Even as the national debate over immigration reform rages, the Georgia state legislature has decided to act rather than wait for a federal solution. Recently, Governor Sonny Perdue signed into law one of the toughest immigration laws in the country.
The Georgia Security and Immigration Compliance Act will require new vigilance on the part of employers and will impose fines on those who knowingly hire undocumented workers. The sections that impact private employers are set to take effect on July 1, 2007. The law also includes new criminal penalties, which local district attorneys will handle.
If you haven’t been diligent about checking employee documentation, now’s the time to start. On the other hand, if you’ve been overly diligent, you may be charged with bias based on national origin or another protected category. Bottom line: Georgia employers will be walking a tightrope.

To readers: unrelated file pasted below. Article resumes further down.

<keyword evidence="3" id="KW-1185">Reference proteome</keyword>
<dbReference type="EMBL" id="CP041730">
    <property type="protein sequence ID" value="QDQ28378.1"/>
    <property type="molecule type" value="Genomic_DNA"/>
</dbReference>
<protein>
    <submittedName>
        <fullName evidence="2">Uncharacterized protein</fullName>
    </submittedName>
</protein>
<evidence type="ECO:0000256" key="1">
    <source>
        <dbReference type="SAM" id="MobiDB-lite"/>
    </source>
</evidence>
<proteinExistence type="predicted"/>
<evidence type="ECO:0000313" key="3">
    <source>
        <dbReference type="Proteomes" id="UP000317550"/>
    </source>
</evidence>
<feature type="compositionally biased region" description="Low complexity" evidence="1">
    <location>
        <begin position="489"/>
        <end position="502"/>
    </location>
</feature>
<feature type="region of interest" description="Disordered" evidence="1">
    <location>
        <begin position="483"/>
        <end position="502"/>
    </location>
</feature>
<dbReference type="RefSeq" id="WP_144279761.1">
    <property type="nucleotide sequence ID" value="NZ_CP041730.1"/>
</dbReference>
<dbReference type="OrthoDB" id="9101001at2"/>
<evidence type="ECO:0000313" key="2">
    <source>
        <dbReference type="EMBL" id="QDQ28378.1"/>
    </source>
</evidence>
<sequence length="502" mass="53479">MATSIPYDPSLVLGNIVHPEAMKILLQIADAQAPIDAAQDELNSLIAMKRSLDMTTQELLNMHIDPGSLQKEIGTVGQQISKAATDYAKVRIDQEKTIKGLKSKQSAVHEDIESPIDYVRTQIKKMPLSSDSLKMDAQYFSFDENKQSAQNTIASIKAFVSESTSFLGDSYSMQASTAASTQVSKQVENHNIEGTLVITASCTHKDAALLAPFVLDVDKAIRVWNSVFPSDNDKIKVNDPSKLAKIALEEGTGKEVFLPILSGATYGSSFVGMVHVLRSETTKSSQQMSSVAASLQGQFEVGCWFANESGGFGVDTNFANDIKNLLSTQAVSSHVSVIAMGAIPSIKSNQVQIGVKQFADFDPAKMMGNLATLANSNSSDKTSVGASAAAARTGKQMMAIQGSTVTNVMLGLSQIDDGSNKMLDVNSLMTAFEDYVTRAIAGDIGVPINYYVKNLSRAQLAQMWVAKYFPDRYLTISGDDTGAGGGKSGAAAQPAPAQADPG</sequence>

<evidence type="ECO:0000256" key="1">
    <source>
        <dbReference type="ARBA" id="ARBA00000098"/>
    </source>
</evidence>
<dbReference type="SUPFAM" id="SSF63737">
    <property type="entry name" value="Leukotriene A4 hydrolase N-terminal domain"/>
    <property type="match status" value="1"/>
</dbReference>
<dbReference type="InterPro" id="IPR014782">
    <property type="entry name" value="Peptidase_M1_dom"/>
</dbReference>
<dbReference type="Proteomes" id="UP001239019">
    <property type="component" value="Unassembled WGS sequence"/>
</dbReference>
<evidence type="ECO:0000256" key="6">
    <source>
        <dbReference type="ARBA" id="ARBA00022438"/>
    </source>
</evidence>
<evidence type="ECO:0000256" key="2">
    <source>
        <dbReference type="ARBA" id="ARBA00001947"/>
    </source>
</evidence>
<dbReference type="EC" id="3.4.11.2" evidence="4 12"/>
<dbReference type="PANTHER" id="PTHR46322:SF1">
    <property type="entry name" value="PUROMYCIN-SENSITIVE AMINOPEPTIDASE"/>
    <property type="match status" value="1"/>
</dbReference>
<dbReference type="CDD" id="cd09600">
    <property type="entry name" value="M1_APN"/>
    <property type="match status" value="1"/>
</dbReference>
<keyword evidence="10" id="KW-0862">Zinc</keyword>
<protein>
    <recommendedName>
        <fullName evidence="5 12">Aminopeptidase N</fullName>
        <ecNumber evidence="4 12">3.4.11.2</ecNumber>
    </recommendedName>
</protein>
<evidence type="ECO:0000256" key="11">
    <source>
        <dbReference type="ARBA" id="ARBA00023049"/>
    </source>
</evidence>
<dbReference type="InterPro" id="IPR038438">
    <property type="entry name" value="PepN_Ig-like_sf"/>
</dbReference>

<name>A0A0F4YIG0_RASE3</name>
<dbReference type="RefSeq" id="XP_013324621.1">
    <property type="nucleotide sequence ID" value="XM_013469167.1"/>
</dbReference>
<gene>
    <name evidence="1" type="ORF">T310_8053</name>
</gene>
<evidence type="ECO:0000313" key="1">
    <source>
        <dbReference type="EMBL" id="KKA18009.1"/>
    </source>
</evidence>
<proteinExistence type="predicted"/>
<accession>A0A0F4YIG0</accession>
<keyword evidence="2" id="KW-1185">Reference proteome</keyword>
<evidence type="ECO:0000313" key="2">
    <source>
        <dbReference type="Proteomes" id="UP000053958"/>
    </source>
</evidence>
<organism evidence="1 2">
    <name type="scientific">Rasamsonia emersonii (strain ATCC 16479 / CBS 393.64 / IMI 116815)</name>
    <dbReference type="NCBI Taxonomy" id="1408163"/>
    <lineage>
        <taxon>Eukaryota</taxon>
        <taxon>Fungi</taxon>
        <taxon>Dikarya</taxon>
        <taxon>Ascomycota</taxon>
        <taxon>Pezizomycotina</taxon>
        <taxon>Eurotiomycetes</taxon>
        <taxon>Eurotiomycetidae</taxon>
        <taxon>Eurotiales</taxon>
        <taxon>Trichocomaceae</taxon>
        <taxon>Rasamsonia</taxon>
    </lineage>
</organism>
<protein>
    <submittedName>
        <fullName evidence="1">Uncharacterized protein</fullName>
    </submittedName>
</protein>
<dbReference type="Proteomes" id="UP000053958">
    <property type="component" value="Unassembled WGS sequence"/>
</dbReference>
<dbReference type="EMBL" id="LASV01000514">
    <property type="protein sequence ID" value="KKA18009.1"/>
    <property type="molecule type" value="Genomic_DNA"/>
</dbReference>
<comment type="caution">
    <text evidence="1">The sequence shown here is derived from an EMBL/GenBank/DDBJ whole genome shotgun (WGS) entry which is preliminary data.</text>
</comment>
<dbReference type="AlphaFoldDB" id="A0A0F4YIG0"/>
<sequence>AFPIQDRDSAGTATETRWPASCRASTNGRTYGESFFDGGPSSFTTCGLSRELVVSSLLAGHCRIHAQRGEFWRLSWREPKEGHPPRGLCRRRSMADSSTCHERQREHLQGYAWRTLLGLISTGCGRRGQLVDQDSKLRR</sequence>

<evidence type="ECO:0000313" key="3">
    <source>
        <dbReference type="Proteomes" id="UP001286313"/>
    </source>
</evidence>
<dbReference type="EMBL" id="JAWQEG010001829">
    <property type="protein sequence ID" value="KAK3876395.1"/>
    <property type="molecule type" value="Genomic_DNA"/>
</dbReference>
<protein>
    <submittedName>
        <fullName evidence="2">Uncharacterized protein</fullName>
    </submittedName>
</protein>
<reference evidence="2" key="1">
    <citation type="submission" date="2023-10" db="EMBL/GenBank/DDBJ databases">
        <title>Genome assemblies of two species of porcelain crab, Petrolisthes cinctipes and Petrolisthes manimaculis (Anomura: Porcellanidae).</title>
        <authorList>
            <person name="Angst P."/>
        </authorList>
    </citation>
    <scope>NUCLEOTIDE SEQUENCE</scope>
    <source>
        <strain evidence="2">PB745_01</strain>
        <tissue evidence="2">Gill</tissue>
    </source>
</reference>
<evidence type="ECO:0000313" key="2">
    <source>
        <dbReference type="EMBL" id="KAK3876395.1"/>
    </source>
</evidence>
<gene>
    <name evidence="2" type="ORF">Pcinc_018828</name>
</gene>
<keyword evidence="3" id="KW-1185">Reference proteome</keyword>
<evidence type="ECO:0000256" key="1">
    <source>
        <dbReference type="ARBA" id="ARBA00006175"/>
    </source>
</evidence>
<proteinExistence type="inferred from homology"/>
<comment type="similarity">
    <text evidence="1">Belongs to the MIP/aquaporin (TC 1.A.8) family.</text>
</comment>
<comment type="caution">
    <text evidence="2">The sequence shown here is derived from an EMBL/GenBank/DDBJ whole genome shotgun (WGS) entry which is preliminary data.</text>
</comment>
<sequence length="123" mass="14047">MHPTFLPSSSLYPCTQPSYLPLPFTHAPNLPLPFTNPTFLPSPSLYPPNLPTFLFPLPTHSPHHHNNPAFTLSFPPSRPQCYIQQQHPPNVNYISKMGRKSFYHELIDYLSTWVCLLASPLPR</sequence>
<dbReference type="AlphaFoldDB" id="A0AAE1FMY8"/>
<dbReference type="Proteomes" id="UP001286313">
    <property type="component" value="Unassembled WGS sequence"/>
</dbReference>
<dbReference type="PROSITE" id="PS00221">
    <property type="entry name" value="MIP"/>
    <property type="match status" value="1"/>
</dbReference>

The state’s immigration law will require employers to participate in a federal work authorization program as well as a newly established Georgia Immigrant Worker Verification System. The state hasn’t drafted the regulations yet, but you can expect them in spring 2007. Until that time, you should comply with the federal law on employee verification. Be prepared to prove you’ve been diligent. That means carefully tracking all I-9 forms. Your subscription to Georgia Employment Law will keep you updated on the latest developments.
(To review the rules on I-9 compliance, go to the U.S. Citizenship and Immigration Services’ web site at www.uscis.gov/graphics/services/employerinfo/index.htm.)
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